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1.
Antimicrob Agents Chemother ; 66(8): e0008322, 2022 08 16.
Article in English | MEDLINE | ID: covidwho-1938003

ABSTRACT

Severe acute respiratory syndrome coronavirus 2 (SARS-CoV-2) is the infectious agent that has caused the current coronavirus disease (COVID) pandemic. Viral infection relies on the viral S (spike) protein/cellular receptor ACE2 interaction. Disrupting this interaction would lead to early blockage of viral replication. To identify chemical tools to further study these functional interfaces, 139,146 compounds from different chemical libraries were screened through an S/ACE2 in silico virtual molecular model. The best compounds were selected for further characterization using both cellular and biochemical approaches, reiterating SARS-CoV-2 entry and the S/ACE2 interaction. We report here two selected hits, bis-indolyl pyridine AB-00011778 and triphenylamine AB-00047476. Both of these compounds can block the infectivity of lentiviral vectors pseudotyped with the SARS-CoV-2 S protein as well as wild-type and circulating variant SARS-CoV-2 strains in various human cell lines, including pulmonary cells naturally susceptible to infection. AlphaLISA and biolayer interferometry confirmed a direct inhibitory effect of these drugs on the S/ACE2 association. A specific study of the AB-00011778 inhibitory properties showed that this drug inhibits viral replication with a 50% effective concentration (EC50) between 0.1 and 0.5 µM depending on the cell lines. Molecular docking calculations of the interaction parameters of the molecules within the S/ACE2 complex from both wild-type and circulating variants of the virus showed that the molecules may target multiple sites within the S/ACE2 interface. Our work indicates that AB-00011778 constitutes a good tool for modulating this interface and a strong lead compound for further therapeutic purposes.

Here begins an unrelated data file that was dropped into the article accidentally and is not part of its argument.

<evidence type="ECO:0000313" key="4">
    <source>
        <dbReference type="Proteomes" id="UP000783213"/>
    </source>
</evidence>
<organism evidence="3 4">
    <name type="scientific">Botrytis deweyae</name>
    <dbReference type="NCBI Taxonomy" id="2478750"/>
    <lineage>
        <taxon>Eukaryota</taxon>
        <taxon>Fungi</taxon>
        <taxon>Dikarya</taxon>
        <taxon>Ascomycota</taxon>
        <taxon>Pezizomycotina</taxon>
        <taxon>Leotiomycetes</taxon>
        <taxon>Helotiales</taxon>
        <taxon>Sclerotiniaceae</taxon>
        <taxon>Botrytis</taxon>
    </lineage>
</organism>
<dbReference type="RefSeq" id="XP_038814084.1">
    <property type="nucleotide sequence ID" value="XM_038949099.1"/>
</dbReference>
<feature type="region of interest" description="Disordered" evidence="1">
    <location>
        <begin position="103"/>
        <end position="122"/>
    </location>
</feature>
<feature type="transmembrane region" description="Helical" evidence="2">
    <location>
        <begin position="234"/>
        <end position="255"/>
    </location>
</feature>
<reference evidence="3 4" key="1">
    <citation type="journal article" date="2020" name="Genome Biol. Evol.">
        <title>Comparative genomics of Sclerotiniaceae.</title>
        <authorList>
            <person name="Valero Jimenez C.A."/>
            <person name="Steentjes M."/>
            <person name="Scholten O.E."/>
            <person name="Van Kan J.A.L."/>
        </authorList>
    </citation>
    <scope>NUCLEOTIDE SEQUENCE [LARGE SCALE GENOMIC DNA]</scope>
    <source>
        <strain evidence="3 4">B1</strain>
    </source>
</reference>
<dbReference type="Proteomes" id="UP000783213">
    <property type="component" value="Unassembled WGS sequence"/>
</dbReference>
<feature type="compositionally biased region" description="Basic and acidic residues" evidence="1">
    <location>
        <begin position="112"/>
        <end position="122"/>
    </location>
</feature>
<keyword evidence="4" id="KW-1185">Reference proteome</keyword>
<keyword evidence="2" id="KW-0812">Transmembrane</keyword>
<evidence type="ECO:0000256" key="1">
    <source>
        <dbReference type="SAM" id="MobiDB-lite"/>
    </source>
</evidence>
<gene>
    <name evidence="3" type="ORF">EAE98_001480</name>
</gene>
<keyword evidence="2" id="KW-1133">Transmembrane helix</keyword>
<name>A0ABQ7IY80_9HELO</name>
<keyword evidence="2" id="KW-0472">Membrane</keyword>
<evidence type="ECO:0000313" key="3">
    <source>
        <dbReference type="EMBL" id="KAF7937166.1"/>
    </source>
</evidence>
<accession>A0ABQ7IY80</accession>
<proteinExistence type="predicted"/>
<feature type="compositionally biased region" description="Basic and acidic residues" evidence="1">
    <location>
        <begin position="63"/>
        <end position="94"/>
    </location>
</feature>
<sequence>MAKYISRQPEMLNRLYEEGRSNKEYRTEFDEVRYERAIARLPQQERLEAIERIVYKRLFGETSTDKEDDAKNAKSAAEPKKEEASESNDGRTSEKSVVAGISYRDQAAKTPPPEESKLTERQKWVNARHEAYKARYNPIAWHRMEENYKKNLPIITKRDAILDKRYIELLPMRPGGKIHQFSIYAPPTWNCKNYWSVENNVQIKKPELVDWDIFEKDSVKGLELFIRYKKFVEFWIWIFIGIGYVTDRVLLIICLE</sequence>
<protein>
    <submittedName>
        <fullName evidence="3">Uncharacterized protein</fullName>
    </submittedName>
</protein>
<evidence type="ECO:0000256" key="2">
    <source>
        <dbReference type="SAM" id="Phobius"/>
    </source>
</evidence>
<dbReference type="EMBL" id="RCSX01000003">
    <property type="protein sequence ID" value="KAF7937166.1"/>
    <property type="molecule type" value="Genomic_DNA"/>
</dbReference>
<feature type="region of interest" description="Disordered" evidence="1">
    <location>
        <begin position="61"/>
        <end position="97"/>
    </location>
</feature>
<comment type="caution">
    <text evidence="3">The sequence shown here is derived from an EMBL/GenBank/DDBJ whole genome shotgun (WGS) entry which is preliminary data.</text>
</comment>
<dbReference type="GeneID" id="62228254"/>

Subject(s)
COVID-19 , SARS-CoV-2 , Angiotensin-Converting Enzyme 2 , COVID-19/drug therapy , Humans , Molecular Docking Simulation , Peptidyl-Dipeptidase A/chemistry , Peptidyl-Dipeptidase A/metabolism , Peptidyl-Dipeptidase A/pharmacology , Protein Binding , Pyridines/pharmacology , Spike Glycoprotein, Coronavirus/metabolism , Virus Internalization
3.
Environ Sci Pollut Res Int ; 29(38): 57040-57053, 2022 Aug.
Article in English | MEDLINE | ID: covidwho-1899268

ABSTRACT